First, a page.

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Levin & Perconti has just settled a medical malpractice lawsuit against Mt. Sinai Hospital, recovering $3.6 million for the estate of Alberto Mendez, who died after improperly administered anesthesia after a cascade of medical oversights. Mr. Mendez’s estate was represented by Founding Partner Steven Levin, Partner Margaret Battersby-Black and Associate Jaime Koziol.

“A Perfect Storm”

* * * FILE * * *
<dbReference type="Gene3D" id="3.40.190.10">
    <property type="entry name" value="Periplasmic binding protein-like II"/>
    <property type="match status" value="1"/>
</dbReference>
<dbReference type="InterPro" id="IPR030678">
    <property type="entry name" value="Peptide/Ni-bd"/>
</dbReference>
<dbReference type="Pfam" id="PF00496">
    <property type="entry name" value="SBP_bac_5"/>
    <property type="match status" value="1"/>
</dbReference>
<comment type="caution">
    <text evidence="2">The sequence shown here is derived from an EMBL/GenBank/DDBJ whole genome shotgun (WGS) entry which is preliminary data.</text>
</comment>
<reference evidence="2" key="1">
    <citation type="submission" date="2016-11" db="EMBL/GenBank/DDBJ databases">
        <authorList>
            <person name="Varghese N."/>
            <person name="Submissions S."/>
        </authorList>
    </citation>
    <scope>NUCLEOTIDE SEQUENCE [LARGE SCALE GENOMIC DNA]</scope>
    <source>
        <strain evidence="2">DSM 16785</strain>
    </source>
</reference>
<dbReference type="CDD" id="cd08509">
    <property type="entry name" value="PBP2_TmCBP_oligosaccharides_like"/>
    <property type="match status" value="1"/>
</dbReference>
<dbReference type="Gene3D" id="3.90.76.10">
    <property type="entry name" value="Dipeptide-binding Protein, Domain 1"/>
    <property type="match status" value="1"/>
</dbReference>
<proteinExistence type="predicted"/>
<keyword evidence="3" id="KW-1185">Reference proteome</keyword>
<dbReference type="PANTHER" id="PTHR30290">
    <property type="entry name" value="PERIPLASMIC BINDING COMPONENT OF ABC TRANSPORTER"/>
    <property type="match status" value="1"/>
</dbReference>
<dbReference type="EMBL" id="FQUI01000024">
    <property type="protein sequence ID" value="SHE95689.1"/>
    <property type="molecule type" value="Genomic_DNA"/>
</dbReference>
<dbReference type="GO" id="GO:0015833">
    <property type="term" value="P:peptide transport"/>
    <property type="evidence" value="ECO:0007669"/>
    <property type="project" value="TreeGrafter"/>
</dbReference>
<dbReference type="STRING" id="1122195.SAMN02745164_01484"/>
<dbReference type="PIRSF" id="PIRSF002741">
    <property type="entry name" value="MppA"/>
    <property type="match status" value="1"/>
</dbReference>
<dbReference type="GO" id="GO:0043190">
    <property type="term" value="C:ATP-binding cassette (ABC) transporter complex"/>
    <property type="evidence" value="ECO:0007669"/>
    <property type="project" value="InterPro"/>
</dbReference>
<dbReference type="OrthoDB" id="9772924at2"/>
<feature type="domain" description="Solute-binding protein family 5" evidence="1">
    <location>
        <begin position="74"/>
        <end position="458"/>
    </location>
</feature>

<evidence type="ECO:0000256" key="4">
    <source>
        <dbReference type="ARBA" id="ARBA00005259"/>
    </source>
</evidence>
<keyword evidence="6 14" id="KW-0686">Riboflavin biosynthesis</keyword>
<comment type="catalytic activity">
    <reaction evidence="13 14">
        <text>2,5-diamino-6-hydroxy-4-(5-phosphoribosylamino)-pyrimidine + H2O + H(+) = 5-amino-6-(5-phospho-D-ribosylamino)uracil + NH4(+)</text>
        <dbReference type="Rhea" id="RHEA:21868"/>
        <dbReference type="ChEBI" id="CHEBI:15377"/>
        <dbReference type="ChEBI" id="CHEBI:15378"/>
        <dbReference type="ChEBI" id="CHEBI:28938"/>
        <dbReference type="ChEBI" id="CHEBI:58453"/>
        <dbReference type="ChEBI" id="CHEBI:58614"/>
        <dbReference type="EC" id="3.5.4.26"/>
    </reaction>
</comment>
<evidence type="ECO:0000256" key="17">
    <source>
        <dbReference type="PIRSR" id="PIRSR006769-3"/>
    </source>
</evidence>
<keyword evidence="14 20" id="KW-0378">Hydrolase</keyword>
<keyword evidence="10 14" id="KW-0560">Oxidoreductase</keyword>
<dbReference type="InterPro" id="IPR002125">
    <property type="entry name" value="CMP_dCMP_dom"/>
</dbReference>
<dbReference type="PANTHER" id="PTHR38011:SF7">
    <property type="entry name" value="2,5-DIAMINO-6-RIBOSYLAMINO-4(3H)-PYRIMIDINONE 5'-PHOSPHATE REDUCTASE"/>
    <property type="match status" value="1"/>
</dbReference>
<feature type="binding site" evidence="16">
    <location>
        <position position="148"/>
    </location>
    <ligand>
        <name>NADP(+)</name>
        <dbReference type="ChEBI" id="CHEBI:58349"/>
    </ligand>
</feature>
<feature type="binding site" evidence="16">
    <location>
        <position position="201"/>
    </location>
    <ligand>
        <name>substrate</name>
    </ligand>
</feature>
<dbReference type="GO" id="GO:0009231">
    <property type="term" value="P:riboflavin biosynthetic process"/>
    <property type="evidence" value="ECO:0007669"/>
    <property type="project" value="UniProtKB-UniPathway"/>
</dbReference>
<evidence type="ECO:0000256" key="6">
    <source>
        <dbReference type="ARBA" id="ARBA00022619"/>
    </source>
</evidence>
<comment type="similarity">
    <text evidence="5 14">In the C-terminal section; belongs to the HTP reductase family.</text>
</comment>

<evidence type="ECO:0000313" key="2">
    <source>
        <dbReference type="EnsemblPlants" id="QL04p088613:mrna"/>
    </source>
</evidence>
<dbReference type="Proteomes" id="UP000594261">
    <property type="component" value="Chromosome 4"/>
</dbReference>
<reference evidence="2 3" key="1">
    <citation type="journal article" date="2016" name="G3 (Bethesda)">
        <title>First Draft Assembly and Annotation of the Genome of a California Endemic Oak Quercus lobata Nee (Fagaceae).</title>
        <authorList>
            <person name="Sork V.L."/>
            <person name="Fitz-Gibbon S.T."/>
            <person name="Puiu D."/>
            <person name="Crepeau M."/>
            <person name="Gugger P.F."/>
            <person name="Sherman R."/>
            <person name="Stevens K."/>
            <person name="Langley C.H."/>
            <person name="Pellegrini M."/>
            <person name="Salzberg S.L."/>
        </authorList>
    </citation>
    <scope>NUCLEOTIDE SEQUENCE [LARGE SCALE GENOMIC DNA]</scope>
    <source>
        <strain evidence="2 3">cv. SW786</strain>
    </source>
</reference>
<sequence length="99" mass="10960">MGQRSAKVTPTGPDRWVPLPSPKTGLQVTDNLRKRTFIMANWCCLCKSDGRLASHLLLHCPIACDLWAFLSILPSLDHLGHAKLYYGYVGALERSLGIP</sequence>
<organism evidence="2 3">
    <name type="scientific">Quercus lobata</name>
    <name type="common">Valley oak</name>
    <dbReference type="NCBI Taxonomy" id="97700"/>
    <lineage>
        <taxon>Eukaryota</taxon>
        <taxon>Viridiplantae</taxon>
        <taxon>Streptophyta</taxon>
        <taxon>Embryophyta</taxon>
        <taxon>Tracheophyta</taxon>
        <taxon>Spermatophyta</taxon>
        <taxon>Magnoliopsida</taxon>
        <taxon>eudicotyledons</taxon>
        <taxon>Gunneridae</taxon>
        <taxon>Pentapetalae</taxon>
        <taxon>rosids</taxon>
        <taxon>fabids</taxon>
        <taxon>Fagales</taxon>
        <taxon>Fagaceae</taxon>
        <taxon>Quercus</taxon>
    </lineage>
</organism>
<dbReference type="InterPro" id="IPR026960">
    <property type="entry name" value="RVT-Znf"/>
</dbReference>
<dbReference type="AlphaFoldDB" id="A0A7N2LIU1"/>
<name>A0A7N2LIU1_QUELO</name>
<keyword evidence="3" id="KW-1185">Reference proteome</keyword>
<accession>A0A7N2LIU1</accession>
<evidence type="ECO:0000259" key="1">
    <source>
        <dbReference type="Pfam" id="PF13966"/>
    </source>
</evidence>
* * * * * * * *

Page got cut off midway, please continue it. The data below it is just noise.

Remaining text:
In 2012, Mr. Mendez visited the emergency department at Mt. Sinai hospital with obvious symptoms of rhabdomyolysis, a disease that arises from muscle injury and causes muscle fibers to release their contents into the bloodstream. Leaked contents such as potassium can cause serious complications if left untreated, including kidney failure and even death. However, if timely interventions are implemented, rhabdomyolysis is treatable. What happens next has been described by Ms. Margaret Battersby-Black as a “little bit of a perfect storm.” Despite presenting with obvious symptoms that easily led to his diagnosis, Mr. Mendez’s potassium levels rose unnoticed by staff, allowing his overall condition to worsen and cause compartment syndrome in his thigh. Compartment syndrome occurs when a muscle injury causes pressure to build up in a part of the body, ultimately causing muscle death and requiring surgery. Doctors determined Mendez needed a consult on his condition. 2 hours after that determination, surgical residents evaluated Mendez and reached the conclusion that he needed a pressure-needle test to measure the pressure buildup in the affected thigh. 3 hours after calling for the test, it was finally administered, showing that his pressure level was at 80 millimeters of mercury. 5 mmHg is considered safe. 30 mmHg requires emergency surgery. While Mr. Mendez was prepped for surgery, his anesthesiologist, Dr. Constanta Alexandreanu, referred to a 12 hour old potassium level test and administered a drug that is specifically not recommended for patients with elevated potassium levels. The paralytic anesthetic, succinylcholine, caused Mr. Mendez to go into cardiac arrest 30 minutes after it was administered. He passed away 28 hours after his admission to Mt. Sinai.